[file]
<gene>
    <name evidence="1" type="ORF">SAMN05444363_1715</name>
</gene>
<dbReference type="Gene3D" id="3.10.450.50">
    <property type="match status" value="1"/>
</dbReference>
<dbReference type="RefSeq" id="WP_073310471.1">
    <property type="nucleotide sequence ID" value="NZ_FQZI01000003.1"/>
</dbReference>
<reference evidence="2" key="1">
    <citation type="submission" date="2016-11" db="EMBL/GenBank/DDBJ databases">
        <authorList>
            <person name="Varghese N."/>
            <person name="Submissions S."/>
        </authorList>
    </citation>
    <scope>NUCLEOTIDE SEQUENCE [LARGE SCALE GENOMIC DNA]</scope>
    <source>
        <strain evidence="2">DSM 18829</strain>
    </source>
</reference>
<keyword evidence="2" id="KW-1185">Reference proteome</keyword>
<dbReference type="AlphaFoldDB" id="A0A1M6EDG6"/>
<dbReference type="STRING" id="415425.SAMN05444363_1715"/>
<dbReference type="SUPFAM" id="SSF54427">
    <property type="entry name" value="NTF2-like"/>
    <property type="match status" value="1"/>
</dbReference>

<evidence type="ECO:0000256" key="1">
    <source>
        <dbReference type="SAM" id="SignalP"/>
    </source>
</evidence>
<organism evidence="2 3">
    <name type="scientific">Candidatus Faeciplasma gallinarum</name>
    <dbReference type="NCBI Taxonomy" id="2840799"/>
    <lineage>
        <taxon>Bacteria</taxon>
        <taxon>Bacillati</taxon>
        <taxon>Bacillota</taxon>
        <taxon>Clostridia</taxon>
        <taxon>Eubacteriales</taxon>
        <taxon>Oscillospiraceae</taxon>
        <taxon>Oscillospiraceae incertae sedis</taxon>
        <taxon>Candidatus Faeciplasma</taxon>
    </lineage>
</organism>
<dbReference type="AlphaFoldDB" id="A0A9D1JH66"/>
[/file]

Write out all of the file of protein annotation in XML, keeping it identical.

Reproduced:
<gene>
    <name evidence="1" type="ORF">SAMN05444363_1715</name>
</gene>
<dbReference type="Gene3D" id="3.10.450.50">
    <property type="match status" value="1"/>
</dbReference>
<dbReference type="RefSeq" id="WP_073310471.1">
    <property type="nucleotide sequence ID" value="NZ_FQZI01000003.1"/>
</dbReference>
<reference evidence="2" key="1">
    <citation type="submission" date="2016-11" db="EMBL/GenBank/DDBJ databases">
        <authorList>
            <person name="Varghese N."/>
            <person name="Submissions S."/>
        </authorList>
    </citation>
    <scope>NUCLEOTIDE SEQUENCE [LARGE SCALE GENOMIC DNA]</scope>
    <source>
        <strain evidence="2">DSM 18829</strain>
    </source>
</reference>
<keyword evidence="2" id="KW-1185">Reference proteome</keyword>
<dbReference type="AlphaFoldDB" id="A0A1M6EDG6"/>
<dbReference type="STRING" id="415425.SAMN05444363_1715"/>
<dbReference type="SUPFAM" id="SSF54427">
    <property type="entry name" value="NTF2-like"/>
    <property type="match status" value="1"/>
</dbReference>

<evidence type="ECO:0000256" key="1">
    <source>
        <dbReference type="SAM" id="SignalP"/>
    </source>
</evidence>
<organism evidence="2 3">
    <name type="scientific">Candidatus Faeciplasma gallinarum</name>
    <dbReference type="NCBI Taxonomy" id="2840799"/>
    <lineage>
        <taxon>Bacteria</taxon>
        <taxon>Bacillati</taxon>
        <taxon>Bacillota</taxon>
        <taxon>Clostridia</taxon>
        <taxon>Eubacteriales</taxon>
        <taxon>Oscillospiraceae</taxon>
        <taxon>Oscillospiraceae incertae sedis</taxon>
        <taxon>Candidatus Faeciplasma</taxon>
    </lineage>
</organism>
<dbReference type="AlphaFoldDB" id="A0A9D1JH66"/>